Gary Rhodes: How the original cheeky-chappie chef failed to conquer Ireland
The TV chef’s massive Dublin restaurant opened to great fanfare, but things did not go to plan
Gary Rhodes outside Rhodes D7 in Capel Street, Dublin, days prior to the official opening in 2006. Photograph: Cyril Byrne/The Irish Times
Gary Rhodes, who has died at the age of 59, was one of the original British TV chefs, known for his spiky hairstyle, cheeky-chappie delivery and love of traditional British food. He was also a successful restaurateur, who opened a string of businesses in the UK, the Caribbean, Dubai and Ireland, where Rhodes D7 opened in Dublin in July 2006 and closed three years later.
After first appearing on TV at the age of 27, Rhodes went on to front several prime-time cooking and culinary travel shows for the BBC. Rhodes Around Britain was his debut series, followed by Gary’s Perfect Christmas, New British Classics, Rhodes Around India and Rhodes Around China. He also hosted MasterChef USA for two seasons, in 2000 and 2001.
As well as his media career, Rhodes proved to be a shrewd and successful restaurateur, earning Michelin stars for five of the businesses he ran. His first overseas restaurant was in Grenada, in the Caribbean.
Two years later, in July 2006, he opened Rhodes D7, on Capel Street in Dublin, on a busy corner site. The 250-seat modern brasserie opened to a fanfare, amid doubts expressed about his choice of location.
Tom Doorley, reviewing Rhodes D7 in August 2006, wrote: “Some claim not to know where Capel Street is; others – mainly lawyers – can’t get away with this and confine themselves to saying that Rhodes D77 is on the wrong part of Capel Street. Their partners chime in and say they wouldn’t fancy walking there at night.”
For his Dublin opening, Rhodes moved away from the British classics that had made his name. In an interview in The Irish Times he said: “One thing I’ve been absolutely sure of from the beginning is that what I’m not going to try to do is take a British restaurant to Dublin. I want to try to create an Irish restaurant. I have that British label hanging around my neck, but it’s not as simple as that. I’ve always chosen British dishes that I’ve wanted to add to – a new twist, a new edge, the French influence. And that’s exactly what I want to do in Rhodes D7. I want to work with the great old Irish flavours and ingredients, and add my personality to them.”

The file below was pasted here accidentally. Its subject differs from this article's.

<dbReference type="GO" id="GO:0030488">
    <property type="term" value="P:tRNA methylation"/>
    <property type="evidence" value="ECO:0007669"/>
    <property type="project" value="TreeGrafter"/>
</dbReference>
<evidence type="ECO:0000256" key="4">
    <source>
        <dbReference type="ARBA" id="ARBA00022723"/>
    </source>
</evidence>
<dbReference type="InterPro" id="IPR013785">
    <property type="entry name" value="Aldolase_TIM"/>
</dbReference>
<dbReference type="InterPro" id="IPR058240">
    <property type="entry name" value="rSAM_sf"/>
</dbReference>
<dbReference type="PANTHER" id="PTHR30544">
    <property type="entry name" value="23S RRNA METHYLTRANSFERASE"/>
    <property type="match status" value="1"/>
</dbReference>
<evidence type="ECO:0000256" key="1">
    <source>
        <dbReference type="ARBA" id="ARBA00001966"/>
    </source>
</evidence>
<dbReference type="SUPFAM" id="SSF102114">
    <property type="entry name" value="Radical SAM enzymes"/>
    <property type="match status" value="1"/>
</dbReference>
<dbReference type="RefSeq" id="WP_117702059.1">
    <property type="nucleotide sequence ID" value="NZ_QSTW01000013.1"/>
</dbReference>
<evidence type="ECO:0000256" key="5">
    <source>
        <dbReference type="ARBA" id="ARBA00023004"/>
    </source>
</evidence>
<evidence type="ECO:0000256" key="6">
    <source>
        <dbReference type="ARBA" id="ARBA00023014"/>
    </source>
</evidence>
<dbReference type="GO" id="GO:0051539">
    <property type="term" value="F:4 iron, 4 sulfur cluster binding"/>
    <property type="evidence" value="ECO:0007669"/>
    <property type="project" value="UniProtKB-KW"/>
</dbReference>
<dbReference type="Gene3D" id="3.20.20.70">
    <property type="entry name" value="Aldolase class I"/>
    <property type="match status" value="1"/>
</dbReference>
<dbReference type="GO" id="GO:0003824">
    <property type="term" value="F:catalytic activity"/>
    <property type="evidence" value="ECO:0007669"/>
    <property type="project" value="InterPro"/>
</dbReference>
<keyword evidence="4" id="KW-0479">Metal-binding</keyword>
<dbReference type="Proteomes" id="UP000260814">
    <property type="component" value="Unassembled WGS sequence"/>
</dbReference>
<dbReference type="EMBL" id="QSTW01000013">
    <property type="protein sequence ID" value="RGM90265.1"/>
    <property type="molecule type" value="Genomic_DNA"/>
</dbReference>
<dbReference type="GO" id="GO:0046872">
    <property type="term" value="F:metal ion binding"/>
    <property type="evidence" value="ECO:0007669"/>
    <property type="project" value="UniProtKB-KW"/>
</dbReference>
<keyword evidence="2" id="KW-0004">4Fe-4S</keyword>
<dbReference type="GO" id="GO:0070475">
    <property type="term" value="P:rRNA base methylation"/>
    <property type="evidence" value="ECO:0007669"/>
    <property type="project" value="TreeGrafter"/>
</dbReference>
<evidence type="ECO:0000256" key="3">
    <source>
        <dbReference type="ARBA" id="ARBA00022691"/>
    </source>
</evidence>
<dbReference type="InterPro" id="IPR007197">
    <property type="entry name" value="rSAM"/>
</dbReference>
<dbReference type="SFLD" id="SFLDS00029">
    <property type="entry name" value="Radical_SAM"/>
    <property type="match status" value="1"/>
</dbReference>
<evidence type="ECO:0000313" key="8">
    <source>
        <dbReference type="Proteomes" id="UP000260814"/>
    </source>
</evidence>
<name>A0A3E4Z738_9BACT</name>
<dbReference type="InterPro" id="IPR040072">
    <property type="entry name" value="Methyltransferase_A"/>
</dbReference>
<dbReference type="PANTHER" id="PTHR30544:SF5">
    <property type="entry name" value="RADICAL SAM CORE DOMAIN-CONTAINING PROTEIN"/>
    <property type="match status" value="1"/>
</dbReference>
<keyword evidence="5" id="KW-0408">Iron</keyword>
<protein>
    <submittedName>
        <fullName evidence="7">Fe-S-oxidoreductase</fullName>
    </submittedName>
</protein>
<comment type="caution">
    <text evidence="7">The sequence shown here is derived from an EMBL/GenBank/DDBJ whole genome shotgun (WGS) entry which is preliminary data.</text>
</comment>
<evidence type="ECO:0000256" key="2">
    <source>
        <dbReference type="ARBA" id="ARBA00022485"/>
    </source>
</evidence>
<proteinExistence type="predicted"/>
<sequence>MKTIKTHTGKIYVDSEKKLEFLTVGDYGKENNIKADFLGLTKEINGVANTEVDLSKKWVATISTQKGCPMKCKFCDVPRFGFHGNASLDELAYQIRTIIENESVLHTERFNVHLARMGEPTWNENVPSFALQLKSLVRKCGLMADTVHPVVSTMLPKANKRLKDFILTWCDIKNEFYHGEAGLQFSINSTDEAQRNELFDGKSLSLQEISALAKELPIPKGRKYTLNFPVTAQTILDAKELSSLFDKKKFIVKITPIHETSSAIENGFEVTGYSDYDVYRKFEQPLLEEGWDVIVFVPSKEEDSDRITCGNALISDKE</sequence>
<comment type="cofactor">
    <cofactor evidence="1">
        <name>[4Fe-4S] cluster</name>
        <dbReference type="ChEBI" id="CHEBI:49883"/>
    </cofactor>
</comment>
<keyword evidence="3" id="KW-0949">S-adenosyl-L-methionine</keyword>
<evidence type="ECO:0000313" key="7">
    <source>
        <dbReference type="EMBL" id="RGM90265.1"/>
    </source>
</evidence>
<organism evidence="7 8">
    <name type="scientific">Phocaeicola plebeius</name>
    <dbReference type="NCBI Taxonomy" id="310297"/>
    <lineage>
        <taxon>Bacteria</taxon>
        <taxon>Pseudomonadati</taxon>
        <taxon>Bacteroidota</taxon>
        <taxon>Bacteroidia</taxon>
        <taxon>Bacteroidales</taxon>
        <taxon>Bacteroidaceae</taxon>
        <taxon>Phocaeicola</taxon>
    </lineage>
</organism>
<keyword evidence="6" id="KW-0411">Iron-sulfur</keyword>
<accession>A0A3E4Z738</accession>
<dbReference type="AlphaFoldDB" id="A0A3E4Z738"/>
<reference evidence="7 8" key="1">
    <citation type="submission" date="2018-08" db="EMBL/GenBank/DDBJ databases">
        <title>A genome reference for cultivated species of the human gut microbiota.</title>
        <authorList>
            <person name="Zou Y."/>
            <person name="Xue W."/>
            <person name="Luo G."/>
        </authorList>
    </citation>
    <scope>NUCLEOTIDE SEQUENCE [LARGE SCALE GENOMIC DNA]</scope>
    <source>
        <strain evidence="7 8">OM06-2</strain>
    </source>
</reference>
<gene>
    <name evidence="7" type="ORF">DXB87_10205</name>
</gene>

He also demonstrated an appreciation of the importance of provenance and local sourcing that was not as common then as it is now. “ I want to make sure that the Cheddar we use is an Irish Cheddar. I don’t want to use a Cheddar from the [English] West Country. And I want to do something with Irish gammon, as well. So I want to find a farmer who can provide gammon that is just so sensational that we can feature it, and use the name of the place that we’ve sourced it from. I want people in Rhodes D7 to know that what they’re eating has come from home soil.”
But despite the high-profile name above the door, the restaurant struggled. By December 2006, five months after opening, it was advertising a €10 “business lunch”, perhaps hoping to bring in customers from the courts and legal offices nearby. The restaurant closed in early January 2009 “for renovations” and was due to reopen in March, but its doors stayed closed for good.
The size of the premises – 250-seaters were almost unheard of in Dublin at that time – was thought to be a factor in its failure. The restaurant may also have been a bit ahead of its time. Capel Street is now home to a string of restaurants, many of them Asian, along with Brother Hubbard North, which moved into the Rhodes D7 site in 2017 and now operates a 300-seat cafe, restaurant, shop and coffee roastery.
The Irish food writer and cookbook editor Orla Broderick, who worked closely with him in London in the mid-1990s on his TV series and some of his 18 cookbooks, describes him as “a true perfectionist, totally original and one of the most influential chefs of our time”.
Broderick traces Rhodes’s love of British classic dishes to his childhood. “He grew up in a single-parent family. His mum had to go out to work, so he took it upon himself to start to cook as a way of helping her. That was where his love of food came from.
“What he loved to do was fine-tune the great British classics. He would take old recipes, turn them on their head and make them the best. If you cook Gary’s shepherd’s pie pie or his treacle pudding, I can guarantee you that it will be faultless.”
His recipes were rigorously tested. “We would make and remake and remake,” Broderick says. “I have never seen anyone who strived for perfection in the same way Gary Rhodes did.”
The chef was very aware that his spiky, gelled hair had become his trademark. “I never saw him without it done,” Broderick says.
Rhodes was back in the news in Ireland in April 2015, when he collaborated with Camile Thai Kitchen on a recipe promotion, designing a healthier than usual version of priw wan, better known as sweet-and-sour chicken, sweetened with honey and served with wild and brown rice.
By that time Rhodes was living in Dubai with his wife, Jennie, with whom he had two children, Samuel and George. He operated restaurants in hotels owned by the Marriott group there, and it is reported that he was at work in one of them on the day of his death.